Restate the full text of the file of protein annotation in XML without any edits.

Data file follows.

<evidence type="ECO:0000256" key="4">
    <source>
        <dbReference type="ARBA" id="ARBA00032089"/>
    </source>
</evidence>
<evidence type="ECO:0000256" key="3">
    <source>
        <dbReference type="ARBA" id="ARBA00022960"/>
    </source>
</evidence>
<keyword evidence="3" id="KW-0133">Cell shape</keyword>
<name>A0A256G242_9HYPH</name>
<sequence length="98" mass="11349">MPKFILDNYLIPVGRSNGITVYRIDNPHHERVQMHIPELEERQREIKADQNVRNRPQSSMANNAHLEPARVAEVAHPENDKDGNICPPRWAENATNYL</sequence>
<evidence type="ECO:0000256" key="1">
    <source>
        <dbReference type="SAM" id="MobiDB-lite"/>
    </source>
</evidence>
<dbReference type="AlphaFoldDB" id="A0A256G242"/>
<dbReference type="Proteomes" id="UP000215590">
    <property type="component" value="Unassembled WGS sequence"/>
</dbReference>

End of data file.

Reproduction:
<evidence type="ECO:0000256" key="4">
    <source>
        <dbReference type="ARBA" id="ARBA00032089"/>
    </source>
</evidence>
<evidence type="ECO:0000256" key="3">
    <source>
        <dbReference type="ARBA" id="ARBA00022960"/>
    </source>
</evidence>
<keyword evidence="3" id="KW-0133">Cell shape</keyword>
<name>A0A256G242_9HYPH</name>
<sequence length="98" mass="11349">MPKFILDNYLIPVGRSNGITVYRIDNPHHERVQMHIPELEERQREIKADQNVRNRPQSSMANNAHLEPARVAEVAHPENDKDGNICPPRWAENATNYL</sequence>
<evidence type="ECO:0000256" key="1">
    <source>
        <dbReference type="SAM" id="MobiDB-lite"/>
    </source>
</evidence>
<dbReference type="AlphaFoldDB" id="A0A256G242"/>
<dbReference type="Proteomes" id="UP000215590">
    <property type="component" value="Unassembled WGS sequence"/>
</dbReference>